The court recognizes that the text message at issue in this case used the term "nigga" instead of "nigger," but the court fails to appreciate a difference between these two in the context of this case. The text message came only a few months after Kimble allegedly told two derogatory jokes to Griffin. Given the temporal proximity of these events, along with the severity of the derogatory language, a reasonable jury could conclude that Kimble's actions were sufficiently severe to turn the HPS security office into a hostile work environment.

C. Detrimental Effect on Griffin

To establish a prima facie case, Griffin must also demonstrate that the racially hostile work environment detrimentally affected him and that it would have detrimentally affected a reasonable employee under like circumstances. The parties' briefs pay scant attention to these prongs of the prima facie case. HPS argues that Griffin produced no evidence that he was subjectively affected by Kimble's conduct because he was not distracted from his job performance, nor was he prevented from advancing his career, and, moreover, his psychological well-being was unaffected. (Doc. 21 at 10-11.) The court agrees that there is little evidence of the effect that Kimble's text message and comments had on Griffin, but believes that there is sufficient evidence to meet this prong of the test. Griffin testified at his deposition that the text message offended him and that he was upset by it. (Doc. 19-5, Griffin Dep., 80.) For the purposes of meeting the subjective element of the test, this is sufficient.

In Harris v. Forklift Sys. Inc., the Supreme Court put it this way: Title VII comes into play before the harassing conduct leads to a nervous breakdown. A discriminatorily abusive work environment, even one that does not seriously affect employees' psychological well-being, can and often will detract from employees' job performance, discourage employees from remaining on the job, or keep them from advancing in their careers. Moreover, even without regard to these tangible effects, the very fact that the discriminatory conduct was so severe or pervasive that it created a work environment abusive to employees because of their race, gender, religion, or national origin offends Title VII's broad rule of workplace equality.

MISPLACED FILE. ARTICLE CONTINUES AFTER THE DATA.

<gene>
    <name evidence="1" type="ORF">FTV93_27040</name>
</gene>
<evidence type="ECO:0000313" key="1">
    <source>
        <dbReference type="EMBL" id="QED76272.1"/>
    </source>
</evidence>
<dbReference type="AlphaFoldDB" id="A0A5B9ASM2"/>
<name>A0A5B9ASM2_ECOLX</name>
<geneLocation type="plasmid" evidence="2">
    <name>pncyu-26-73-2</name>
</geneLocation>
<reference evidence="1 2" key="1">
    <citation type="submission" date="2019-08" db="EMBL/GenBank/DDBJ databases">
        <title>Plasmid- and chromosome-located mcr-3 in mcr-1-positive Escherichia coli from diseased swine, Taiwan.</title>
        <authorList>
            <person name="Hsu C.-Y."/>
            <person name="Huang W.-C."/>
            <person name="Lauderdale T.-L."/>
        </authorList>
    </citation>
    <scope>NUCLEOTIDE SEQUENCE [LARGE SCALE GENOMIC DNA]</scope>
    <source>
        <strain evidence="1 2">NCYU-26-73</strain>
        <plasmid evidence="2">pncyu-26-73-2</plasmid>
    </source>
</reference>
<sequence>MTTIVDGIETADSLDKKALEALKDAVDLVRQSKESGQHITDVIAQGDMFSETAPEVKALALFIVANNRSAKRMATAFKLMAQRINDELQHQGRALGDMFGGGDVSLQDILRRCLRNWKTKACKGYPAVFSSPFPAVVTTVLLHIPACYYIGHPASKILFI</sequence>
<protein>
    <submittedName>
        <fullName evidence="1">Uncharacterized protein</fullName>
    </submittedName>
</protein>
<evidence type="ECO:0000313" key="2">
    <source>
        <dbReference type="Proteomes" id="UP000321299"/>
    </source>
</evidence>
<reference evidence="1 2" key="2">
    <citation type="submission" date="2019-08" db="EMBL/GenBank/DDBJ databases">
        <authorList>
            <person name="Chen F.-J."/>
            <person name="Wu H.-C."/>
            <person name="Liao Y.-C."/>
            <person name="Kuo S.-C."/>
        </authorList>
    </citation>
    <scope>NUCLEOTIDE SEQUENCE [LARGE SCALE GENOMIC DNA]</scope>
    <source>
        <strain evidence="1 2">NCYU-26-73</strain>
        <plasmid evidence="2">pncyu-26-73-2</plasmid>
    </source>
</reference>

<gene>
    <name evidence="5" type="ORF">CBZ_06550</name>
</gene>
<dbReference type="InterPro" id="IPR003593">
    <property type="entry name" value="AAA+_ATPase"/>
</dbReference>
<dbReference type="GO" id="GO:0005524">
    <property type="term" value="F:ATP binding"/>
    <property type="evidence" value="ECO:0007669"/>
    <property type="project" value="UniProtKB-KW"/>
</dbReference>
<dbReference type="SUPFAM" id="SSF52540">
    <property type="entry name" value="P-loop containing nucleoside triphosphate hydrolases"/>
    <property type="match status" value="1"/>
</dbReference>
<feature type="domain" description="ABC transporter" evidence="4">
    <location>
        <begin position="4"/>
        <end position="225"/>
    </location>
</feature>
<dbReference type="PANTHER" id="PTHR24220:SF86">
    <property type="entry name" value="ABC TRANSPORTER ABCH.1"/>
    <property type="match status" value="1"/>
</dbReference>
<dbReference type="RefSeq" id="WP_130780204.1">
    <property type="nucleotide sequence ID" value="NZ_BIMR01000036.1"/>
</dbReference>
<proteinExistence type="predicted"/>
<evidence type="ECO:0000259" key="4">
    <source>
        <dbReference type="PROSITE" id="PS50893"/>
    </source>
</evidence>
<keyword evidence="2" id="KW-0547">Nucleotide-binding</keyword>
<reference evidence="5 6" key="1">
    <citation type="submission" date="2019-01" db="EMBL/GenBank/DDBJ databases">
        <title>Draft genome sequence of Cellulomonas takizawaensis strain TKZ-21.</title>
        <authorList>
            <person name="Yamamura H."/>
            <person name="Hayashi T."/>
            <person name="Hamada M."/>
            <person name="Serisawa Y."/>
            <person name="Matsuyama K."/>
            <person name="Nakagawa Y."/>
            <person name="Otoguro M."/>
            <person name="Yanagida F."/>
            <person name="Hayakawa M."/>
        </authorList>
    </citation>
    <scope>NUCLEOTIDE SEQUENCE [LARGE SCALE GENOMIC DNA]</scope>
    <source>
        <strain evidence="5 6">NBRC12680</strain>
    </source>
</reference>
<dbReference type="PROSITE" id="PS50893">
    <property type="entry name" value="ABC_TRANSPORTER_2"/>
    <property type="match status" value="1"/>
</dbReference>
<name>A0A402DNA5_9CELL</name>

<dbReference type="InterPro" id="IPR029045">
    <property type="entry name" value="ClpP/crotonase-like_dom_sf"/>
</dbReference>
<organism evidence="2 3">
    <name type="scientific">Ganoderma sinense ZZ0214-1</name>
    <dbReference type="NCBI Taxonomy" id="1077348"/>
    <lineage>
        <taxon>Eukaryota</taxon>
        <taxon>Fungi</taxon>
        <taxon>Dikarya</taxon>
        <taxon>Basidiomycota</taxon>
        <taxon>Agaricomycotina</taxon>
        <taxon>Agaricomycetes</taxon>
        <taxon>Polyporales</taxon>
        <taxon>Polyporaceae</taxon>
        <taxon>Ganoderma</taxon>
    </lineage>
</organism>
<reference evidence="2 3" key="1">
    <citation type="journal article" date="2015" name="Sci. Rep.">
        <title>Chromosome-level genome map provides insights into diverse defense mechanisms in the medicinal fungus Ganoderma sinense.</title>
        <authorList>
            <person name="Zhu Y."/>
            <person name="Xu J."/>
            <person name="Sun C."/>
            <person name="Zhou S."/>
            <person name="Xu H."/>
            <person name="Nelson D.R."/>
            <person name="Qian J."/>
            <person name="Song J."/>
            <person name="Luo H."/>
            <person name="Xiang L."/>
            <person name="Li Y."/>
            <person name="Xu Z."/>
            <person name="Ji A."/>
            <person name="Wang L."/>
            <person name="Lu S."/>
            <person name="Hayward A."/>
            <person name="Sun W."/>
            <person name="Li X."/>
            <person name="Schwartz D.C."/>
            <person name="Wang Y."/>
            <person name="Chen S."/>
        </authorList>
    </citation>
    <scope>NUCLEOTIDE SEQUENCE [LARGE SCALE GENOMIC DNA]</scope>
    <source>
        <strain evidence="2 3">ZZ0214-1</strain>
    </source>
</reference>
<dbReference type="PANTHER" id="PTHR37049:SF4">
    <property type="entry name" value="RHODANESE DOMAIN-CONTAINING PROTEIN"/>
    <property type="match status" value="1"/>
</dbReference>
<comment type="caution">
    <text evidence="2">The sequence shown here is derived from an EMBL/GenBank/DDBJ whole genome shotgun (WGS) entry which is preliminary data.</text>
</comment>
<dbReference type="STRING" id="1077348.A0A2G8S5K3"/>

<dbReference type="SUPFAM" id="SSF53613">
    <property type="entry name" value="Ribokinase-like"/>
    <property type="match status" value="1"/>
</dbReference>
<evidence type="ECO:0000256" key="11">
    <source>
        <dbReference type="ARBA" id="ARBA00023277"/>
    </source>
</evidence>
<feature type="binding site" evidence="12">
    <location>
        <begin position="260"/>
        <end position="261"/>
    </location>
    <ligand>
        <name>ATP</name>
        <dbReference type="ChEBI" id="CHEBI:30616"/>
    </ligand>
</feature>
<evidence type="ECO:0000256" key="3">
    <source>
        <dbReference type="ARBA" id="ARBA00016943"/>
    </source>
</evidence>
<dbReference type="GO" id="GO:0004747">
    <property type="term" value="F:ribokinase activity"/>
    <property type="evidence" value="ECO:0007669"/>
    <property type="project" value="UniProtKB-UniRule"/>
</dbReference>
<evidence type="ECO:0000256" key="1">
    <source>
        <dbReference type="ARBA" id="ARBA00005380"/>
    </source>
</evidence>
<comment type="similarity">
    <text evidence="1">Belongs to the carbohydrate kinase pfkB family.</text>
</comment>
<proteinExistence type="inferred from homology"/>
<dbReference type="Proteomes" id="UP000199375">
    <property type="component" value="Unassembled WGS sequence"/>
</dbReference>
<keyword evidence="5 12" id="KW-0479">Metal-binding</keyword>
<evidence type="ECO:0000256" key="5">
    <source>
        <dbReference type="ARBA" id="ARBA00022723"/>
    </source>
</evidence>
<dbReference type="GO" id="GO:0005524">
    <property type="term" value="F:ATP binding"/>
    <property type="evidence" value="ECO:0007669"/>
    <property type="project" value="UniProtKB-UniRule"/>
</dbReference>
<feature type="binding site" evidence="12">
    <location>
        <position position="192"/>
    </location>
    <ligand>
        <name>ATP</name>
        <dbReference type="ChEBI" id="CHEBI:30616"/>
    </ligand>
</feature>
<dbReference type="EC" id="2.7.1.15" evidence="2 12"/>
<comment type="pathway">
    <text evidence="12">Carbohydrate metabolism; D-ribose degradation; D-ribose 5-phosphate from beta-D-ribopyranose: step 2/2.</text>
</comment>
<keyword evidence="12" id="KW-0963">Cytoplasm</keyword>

So long as the environment would reasonably be perceived, and is perceived, as hostile or abusive there is no need for it also to be psychologically injurious.

510 U.S. 17, 22 (1993)(emphasis added). Although marginal, the court believes that a reasonable jury could conclude that the environment in HPS' security office was objectively hostile, and that it was perceived to be hostile by Griffin.

D. Liability by HPS for the actions of Kimble

Thus, it all comes down to the fifth and final prong. The court has already determined that Plaintiff has adduced sufficient evidence from which a reasonable jury could conclude that he suffered harassment that was severe or pervasive, that Griffin was subjectively affected by this environment, and that a reasonable person under like circumstances would be affected by the racial hostility evident in HPS' security department. However, the liability of HPS for this racially hostile work environment caused by Kimble is not automatic despite the fact that Kimble was a supervisory employee.*fn7 This notion was rejected by the Supreme Court in Meritor, and instead, the Court directed that agency principles be used as guidance in determining employer liability for hostile work environments created by employees. See Meritor Savings Bank v. Vinson, 477 U.S. 57, 72 (1986).

In elaborating on the Supreme Court's deference to principles of agency law, the Third Circuit has recognized three potential bases in the Restatement (Second) of Agency for holding employers liable for harassment committed by their employees. First, "employers are liable for the torts committed by employees within the scope of their employment." Knabe v. Boury, 114 F.3d 407, 411 (3d Cir. 1997). This is not a factor in the case at bar. There is no indication from the parties or the record that any torts were committed by Kimble, and much less that anything that he did was done within the scope of his employment. Moreover, the Third Circuit has recognized that this theory of liability is inapposite in hostile work environment cases where "the harasser is not explicitly raising the mantle of authority to cloak the plaintiff in an unwelcome atmosphere." Bouton v. BMW of N.A. Inc., 29 F.3d 103, 107 (3d Cir. 1994.)